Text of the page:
Models for the twelve-month-ahead US rate of inflation, measured by the chain weighted consumer expenditure deflator, are estimated for 1974-99 and subsequent pseudo out-of-sample forecasting performance is examined. Alternative forecasting approaches for different information sets are compared with benchmark univariate autoregressive models, and substantial out-performance is demonstrated. Three key ingredients to the out-performance are: including equilibrium correction terms in relative prices; introducing non-linearities to proxy state dependence in the inflation process; and replacing the information criterion, commonly used in VARs to select lag length, with a 'parsimonious longer lags' (PLL) parameterisation. Forecast pooling or averaging also improves forecast performance
Review of monetary policy in South Africa: 1994-2004 by Janine Aron( Book )
4 editions published in 2006 in English and held by 10 libraries worldwide
Personal and corporate saving in South Africa by Janine Aron( Book )
8 editions published in 2000 in English and held by 10 libraries worldwide
Inflation dynamics and trade openness by Janine Aron( Book )
5 editions published in 2007 in English and held by 9 libraries worldwide
Evolving openness to trade is hard to measure, despite its relevance to models of growth, inflation and exchange rates. Our innovative technique measures trade openness encompassing both observable trade policy (tariffs and surcharges) and unobservable trade policy (quotas and other nontariff barriers), capturing the latter by a smooth non-linear stochastic trend in a model for the share of manufactured imports in home demand for manufactured goods, controlling for the business cycle and exchange rate. The evidence for South Africa suggests that increased openness has significantly reduced the mean inflation rate and has reduced the exchange rate pass-through into wholesale prices
Some issues in modeling and forecasting inflation in South Africa by Janine Aron( Book )
8 editions published in 2009 in English and held by 9 libraries worldwide
Inflation targeting central banks will be hampered without good models to assist them to be forward-looking. Many current inflation models fail to forecast turning points adequately, because they miss key underlying long-run influences. The world is on the cusp of a dramatic turning point in inflation. If inflation falls rapidly, such models can underestimate the speed at which interest rates should fall, damaging growth. Our forecasting models for the new measure of producer price inflation suggest methodological lessons, and build in conflicting pressures on SA inflation from exchange rate depreciation, terms of trade shocks, collapsing oil, food and other commodity prices, and other shocks. Our US and SA forecasting models for consumer price inflation underline the methodological points, and suggest the usefulness of thinking about sectoral trends. Finally, we apply the sectoral approach to understanding the monetary policy implications of introducing a new CPI measure in SA that uses imputed rents rather than interest rates to capture housing costs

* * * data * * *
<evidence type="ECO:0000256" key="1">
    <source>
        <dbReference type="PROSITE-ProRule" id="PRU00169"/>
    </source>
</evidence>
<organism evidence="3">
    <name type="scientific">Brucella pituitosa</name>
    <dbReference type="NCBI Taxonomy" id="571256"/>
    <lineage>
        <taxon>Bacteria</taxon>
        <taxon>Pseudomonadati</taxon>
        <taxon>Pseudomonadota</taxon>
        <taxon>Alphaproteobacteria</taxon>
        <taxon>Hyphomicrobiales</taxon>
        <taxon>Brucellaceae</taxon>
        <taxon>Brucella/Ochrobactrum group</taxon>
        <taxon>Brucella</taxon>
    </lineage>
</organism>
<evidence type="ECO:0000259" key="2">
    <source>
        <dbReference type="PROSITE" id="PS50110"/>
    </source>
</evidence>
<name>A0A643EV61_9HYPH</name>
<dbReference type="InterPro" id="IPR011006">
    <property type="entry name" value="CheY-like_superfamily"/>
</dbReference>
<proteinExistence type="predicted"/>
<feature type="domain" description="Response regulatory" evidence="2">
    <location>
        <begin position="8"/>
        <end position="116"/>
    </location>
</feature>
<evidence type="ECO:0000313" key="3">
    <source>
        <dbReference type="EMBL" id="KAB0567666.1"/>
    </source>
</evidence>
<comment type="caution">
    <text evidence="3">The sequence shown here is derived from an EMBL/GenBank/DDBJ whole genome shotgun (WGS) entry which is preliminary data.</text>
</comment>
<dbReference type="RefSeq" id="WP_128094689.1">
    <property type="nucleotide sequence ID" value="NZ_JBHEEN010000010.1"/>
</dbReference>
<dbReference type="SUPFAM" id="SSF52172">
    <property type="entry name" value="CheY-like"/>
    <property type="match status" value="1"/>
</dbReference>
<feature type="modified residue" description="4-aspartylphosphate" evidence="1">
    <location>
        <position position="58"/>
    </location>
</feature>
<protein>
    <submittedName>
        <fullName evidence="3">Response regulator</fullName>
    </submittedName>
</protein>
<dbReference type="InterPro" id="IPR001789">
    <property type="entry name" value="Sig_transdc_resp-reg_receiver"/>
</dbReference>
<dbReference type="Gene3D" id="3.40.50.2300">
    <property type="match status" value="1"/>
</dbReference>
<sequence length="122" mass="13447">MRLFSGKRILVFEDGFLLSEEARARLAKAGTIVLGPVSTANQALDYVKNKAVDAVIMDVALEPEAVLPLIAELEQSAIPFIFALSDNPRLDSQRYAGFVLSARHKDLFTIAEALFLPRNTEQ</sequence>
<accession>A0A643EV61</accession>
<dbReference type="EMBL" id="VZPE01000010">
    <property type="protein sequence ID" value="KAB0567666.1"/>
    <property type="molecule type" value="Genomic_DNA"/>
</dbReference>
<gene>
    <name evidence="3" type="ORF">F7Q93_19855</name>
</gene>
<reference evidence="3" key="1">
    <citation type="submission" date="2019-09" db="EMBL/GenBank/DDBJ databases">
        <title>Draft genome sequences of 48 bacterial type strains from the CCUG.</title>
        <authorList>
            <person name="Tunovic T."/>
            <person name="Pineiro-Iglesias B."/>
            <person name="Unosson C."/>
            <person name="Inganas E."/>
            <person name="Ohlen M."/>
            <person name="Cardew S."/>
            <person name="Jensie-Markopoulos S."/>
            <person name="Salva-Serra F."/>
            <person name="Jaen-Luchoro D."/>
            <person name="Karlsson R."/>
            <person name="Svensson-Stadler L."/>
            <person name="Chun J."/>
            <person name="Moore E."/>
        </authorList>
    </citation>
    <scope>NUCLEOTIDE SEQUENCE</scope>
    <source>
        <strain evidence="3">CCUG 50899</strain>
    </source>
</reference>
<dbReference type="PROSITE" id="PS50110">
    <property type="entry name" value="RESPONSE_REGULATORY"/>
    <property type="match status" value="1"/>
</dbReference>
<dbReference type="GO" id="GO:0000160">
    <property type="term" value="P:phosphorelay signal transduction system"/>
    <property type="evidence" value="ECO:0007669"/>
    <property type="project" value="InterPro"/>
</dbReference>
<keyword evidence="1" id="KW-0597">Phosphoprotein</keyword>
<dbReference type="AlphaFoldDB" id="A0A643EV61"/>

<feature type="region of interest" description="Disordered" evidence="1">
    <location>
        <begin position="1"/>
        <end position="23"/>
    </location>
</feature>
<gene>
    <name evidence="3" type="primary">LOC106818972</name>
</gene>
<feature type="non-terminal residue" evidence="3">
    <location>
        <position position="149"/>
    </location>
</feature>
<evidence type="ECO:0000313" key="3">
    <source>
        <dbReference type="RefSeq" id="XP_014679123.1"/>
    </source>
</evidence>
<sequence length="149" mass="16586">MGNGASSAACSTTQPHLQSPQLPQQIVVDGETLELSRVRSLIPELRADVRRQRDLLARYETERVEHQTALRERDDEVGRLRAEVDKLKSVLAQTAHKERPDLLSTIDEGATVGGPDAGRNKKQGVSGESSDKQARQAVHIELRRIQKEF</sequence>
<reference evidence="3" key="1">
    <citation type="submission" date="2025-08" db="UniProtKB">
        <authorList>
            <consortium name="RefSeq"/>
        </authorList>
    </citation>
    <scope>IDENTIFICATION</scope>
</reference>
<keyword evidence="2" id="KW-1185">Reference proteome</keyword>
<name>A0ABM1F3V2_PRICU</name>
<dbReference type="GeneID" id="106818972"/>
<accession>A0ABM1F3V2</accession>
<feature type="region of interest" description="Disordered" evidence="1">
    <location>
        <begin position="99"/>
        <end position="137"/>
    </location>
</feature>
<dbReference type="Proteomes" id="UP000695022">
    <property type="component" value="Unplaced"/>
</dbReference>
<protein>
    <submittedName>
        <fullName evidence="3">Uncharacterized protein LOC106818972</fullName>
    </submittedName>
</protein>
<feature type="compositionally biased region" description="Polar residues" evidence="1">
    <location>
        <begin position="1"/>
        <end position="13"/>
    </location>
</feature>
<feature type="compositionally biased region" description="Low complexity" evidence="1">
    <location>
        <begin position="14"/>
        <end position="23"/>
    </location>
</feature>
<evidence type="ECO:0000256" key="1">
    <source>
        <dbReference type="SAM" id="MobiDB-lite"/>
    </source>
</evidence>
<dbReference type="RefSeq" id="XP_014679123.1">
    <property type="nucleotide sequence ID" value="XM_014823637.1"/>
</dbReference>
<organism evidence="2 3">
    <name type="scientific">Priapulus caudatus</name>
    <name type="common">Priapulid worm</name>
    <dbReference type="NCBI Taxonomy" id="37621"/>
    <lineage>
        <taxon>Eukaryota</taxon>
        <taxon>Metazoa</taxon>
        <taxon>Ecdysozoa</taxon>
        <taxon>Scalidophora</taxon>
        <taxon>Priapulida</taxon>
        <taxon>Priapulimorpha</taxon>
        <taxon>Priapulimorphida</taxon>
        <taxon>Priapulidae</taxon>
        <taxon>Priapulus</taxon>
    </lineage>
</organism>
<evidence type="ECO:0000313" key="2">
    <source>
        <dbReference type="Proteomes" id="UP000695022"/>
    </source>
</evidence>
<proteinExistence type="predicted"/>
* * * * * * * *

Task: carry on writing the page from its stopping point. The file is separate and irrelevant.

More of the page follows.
Monetary policy and inflation modeling in a more open economy in South Africa by Janine Aron( Book )
7 editions published in 2008 in English and held by 8 libraries worldwide
South Africa in the 1990s became globally more integrated after years of isolation. Opening the trade and capital accounts gave impetus to a monetary policy regime change to inflation targeting from 2000, after a costly transitional period of monetary mismanagement with low policy transparency. Changes in openness can, however, disrupt the inflation forecasting on which targeting monetary policies depend. This chapter demonstrates how the central bank's own producer price inflation equation in its core model can be improved by taking account of greater openness, using both innovative time-series openness measures and a more conventional measure. The model has a greatly improved fit and stability over longer samples when also including the real exchange rate and the interest rate differential (making explicit the exchange rate channel of monetary transmission) and asymmetric food price inflation. Moreover, there is a role for the level of the output gap rather than simply a short-run effect, as in the central bank's model. This helps mitigate the arguments in current South African debate regarding the apparent unconcern of inflation targeting policy for the level of economic activity